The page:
I've never been a big Jars of Clay fan. Probably for two reasons. First, they are popular. Popular Christian musicians usually rank a bit high on the sappy-meter for me. They all remind me of the old Undercover tune, "You'll have to excuuuse us, we're in love with Jeeesus." It was embarrassing to listen to. (Fortunately for us, Undercover matured and put out some of the best music ever to hit vinyl.) Second, they are too tame. The music was ok, but my ear bends to a more hard-core beat.

That all changed with their most recent release, Good Monsters. Did they finally see the light and go metal? No, its still relatively tame. But there is something different about this release, something darker, a bit more real. Granted, I haven't followed their last few releases, so I don't know if this was a trend, or just this last album. I actually bought the album after listening to a clip of the song Dead Man on Other highlights include Work, and Oh My God, which actually moved me to tears.

So I had to hand it to them for putting out an album that was more open to the struggles and the dark side of the Christian life; more honest. Or so I thought. I happened upon an article in The Argus Leader newspaper, as a preview to their concert in Sioux Falls, SD. The author of the article interviewed lead vocalist Dan Haseltine on some various subjects, some of them a bit controversial.

Haseltine expressed frustration over the Christian fan-base's fickleness, and how quick they are to dump those deemed "unChristian." Apparently it is for this reason that Jars of Clay can't release the war protest songs they have written, and keeps Haseltine from commenting on his political views. "If you rock the boat too much, your records won't appear in certain Christian record stores anymore," he says.

Now that statement struck me as a bit odd. In fact, it raised all sorts of questions in my mind. They feel passionately about something, but refuse to sing about it. Why? Because it will hurt sales. Is that something to be proud of? I don't know. I guess you could look at it from two sides. On one hand, it sounds like they've sold out. Toe the line and don't say anything too controversial - the last thing we want to do is let our fans know how we really feel. Can't afford to lose all those T-shirt sales!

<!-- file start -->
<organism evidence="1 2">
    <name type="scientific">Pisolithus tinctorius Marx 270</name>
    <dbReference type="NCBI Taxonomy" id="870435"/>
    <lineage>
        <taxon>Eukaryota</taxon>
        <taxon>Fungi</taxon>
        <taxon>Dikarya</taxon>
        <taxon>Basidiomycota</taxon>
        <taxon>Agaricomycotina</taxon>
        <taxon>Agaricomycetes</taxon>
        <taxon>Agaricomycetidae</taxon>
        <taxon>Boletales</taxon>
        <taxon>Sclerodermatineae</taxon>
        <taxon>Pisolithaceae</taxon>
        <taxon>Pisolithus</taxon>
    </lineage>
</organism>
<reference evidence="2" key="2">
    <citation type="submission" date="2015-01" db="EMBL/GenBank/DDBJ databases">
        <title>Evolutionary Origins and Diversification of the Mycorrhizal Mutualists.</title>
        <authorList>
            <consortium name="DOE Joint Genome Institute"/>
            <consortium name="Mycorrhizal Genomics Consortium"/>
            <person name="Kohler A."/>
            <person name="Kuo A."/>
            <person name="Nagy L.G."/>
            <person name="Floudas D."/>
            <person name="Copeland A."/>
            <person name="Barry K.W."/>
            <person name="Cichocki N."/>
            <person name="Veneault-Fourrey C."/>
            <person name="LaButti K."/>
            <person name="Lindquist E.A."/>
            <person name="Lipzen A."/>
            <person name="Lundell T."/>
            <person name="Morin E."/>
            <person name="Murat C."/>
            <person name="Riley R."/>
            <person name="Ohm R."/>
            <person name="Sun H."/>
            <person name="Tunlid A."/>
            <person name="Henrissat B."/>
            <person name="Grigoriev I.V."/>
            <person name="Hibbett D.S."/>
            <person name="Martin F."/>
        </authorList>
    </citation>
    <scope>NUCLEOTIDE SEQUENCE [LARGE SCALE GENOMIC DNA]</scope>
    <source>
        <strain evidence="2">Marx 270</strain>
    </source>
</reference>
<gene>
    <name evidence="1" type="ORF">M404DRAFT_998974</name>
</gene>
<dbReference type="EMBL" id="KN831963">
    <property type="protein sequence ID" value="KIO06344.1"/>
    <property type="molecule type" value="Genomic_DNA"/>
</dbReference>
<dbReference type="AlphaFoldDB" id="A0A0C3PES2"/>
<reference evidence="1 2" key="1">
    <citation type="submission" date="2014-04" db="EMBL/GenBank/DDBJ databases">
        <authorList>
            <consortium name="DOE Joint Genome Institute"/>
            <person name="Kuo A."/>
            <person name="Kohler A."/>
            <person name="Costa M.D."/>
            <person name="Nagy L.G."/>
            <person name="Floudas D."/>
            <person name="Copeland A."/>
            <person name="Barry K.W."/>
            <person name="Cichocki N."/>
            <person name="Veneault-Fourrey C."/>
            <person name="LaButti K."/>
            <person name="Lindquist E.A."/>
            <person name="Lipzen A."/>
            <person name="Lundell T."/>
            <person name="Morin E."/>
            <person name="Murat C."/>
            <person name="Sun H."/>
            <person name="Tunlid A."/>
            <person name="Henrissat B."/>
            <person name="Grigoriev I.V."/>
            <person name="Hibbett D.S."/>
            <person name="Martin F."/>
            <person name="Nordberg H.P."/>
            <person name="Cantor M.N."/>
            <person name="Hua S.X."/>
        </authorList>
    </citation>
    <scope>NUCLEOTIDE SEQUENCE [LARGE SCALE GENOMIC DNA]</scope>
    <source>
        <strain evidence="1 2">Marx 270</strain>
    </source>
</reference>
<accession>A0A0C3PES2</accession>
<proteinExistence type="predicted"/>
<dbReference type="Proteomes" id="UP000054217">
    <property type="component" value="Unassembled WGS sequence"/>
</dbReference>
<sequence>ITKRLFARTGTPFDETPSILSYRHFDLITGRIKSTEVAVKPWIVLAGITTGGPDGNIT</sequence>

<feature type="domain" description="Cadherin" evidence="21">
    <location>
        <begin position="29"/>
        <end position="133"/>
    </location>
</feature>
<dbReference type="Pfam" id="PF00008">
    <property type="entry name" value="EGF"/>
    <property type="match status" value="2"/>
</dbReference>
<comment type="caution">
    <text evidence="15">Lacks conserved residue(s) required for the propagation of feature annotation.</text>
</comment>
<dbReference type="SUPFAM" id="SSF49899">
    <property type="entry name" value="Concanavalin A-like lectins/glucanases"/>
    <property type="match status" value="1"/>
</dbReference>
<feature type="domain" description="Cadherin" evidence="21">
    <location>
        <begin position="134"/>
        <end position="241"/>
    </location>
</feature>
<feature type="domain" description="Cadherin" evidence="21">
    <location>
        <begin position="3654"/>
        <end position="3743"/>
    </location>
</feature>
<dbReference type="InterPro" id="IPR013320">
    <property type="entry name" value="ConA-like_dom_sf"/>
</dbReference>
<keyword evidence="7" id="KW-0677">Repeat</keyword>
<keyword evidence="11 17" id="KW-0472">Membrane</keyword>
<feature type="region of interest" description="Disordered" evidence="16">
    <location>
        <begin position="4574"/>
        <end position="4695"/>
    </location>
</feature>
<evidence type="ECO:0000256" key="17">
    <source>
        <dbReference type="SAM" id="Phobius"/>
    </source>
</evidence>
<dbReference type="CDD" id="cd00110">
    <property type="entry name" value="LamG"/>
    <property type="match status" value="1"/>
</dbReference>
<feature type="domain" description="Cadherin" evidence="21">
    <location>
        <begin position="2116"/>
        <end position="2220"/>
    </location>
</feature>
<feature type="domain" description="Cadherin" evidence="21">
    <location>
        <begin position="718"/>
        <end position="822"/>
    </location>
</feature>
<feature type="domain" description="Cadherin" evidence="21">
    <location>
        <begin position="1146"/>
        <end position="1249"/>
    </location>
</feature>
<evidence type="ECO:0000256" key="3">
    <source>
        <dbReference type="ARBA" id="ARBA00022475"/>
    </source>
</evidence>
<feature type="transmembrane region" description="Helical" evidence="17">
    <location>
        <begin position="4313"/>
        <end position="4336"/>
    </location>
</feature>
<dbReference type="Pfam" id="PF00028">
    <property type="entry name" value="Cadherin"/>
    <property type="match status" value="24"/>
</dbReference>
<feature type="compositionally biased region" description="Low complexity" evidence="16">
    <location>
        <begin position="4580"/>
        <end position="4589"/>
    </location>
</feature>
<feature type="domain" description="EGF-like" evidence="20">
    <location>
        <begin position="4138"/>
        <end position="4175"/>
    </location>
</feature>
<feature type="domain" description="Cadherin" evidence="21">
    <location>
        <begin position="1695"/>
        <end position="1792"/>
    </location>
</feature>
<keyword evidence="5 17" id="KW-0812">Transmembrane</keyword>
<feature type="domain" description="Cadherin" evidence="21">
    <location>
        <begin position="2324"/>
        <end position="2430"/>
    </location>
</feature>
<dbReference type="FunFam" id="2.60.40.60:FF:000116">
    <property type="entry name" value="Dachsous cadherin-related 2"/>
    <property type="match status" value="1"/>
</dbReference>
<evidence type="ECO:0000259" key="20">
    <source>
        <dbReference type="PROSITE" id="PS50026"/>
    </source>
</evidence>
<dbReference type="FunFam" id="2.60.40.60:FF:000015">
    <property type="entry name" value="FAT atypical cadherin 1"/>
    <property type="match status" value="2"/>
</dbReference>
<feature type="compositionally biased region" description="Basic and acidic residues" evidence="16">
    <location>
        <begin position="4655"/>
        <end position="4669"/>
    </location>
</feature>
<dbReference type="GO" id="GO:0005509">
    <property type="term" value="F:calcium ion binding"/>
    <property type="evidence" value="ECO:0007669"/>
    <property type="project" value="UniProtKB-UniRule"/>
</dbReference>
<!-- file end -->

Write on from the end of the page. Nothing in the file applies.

On the other hand, one could give Jars of Clay kudos for taking a big step in that direction anyway, even if they didn't go all the way. Maybe the CCM crowd is so narrow-minded, that it will take groups like Jars of Clay to "baby-step" them into the more insecure and not-so-neat areas of their faith.

I do know my favorite band, Stavescare, couldn't deal with it. The oppressive forces in the Christian music industry simply became too much to bear, and they eventually walked away and never looked back:
I need to find a place where I can breathe
Somewhere high above this empty landscape
Where the air is clear
And I need to find it while I still can.
So, I guess in the end I can't come down too hard on Jars of Clay. I hope they find the courage (guts?) to someday sing what's really on their heart. Because I think what they want to say needs to be said. And I hope Christians are big enough to listen.

Interestingly, the author of the article has this comment: "
And in today's America, being 'Christian' seems to be tied to being a 'patriot.' Basically, if you're an outspoken Christian, you're assumed to be a conservative Republican who backs President Bush without question..." Hmm, sounds like something I'd say. Oh wait, I already did.

Ok, the last three blogs have been about music. Sorry, that wasn't intentional, just how it worked out. Next one will be different, I promise.

God bless.